Of course not. They just need to stay in touch with their families, through whatever channel those families already knew, even if they can only access electricity a few minutes a day, every day in a different place. Just like “Uncle Ben”, they may jump on any quick and dirty Facebook compatible platform (and thus become ready to move to something better, later on), but almost surely on nothing else, no matter how advanced.

That’s why I am convinced that Personal Cloud projects, if they care to become a **mass *phenomenon before it’s too late, must put compatibility with existing social networks as their first and urgent priority ().

Still talking to the wrong people

The second “open issue” I’ve brought back home from fOSSa 2015 is about Personal Clouds **and **all the other topics of the conference: I do not have any perfect answer or ready solution for this, but I feel we are all continuing to say wonderful things… to the wrong people. One of the Personal Cloud speakers (my notes are incomplete, sorry…) showed a picture of pigs inside a CAFO-style pigsty whose caption more or less said, going by memory:

are these pigs the customers of the farm?

to re-introduce the well-known concept that Personal Clouds are necessary because “if you’re not paying for the product, you are the product”. While we’re at this, let me say that that slogan should be replaced with one that adequately highlights its _worst _effect:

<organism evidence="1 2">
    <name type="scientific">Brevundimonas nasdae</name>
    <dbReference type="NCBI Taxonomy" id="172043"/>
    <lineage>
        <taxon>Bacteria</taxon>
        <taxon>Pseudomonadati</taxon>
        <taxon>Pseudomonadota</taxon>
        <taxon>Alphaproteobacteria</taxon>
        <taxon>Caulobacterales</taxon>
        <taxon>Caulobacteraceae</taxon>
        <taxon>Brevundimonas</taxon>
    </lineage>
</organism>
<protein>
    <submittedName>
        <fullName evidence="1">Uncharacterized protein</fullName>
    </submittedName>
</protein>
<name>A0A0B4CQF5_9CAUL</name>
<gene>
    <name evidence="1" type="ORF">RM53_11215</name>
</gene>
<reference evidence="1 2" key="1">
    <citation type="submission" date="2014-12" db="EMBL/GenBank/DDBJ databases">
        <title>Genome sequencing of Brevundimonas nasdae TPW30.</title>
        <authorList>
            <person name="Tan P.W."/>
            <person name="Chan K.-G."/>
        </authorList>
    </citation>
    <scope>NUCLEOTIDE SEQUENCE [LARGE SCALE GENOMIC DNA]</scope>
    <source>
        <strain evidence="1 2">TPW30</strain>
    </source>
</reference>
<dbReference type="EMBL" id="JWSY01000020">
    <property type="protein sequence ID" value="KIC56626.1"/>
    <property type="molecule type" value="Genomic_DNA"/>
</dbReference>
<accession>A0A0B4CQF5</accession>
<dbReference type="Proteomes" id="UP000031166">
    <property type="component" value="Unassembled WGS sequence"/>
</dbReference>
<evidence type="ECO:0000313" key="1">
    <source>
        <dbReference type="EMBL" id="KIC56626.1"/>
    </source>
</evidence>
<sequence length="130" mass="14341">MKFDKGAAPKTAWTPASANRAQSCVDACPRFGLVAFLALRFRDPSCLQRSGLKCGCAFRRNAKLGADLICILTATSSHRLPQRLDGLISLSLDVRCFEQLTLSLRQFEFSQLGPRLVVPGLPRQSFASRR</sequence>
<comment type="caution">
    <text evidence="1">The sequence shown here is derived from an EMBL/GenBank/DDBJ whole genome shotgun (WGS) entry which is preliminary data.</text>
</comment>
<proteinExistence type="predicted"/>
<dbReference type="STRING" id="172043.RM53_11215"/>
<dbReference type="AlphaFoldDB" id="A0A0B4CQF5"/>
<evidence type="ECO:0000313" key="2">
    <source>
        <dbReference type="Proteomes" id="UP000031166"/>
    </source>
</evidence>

“if you’re not paying for the product, YOUR FRIENDS are the product”

because if you tell Facebook everything about YOU, that _may _only be your own business. But if you first force ME to stay on Facebook to talk with you, and then start telling Facebook where I was and why (you know, the “X tagged you and 50 more people in a picture, or as attending event Z” stuff), that’s definitely NOT “your business only” anymore.

Whoever the product is, however, the issue I’m talking about is that all us in the audience _already knew that problem (as I said, this is a general issue, also valid for my own talk, I’d assume). Why there are no Consumer Associations, or Human Rights NGOs at congresses like fOSSa? are Why topics and solutions like those of Day 3 of fOSSa almost completely absent_ from the meetings, and general awareness, of those other organizations? Heck, they should be even more passionate than us software geeks to promote them, shouldn’t they? What are we doing wrong?

(*) In case you’re wondering why I keep instisting on this “instead” of actually coding such a solutions, helping other projects etc… please note that all those answers are already online.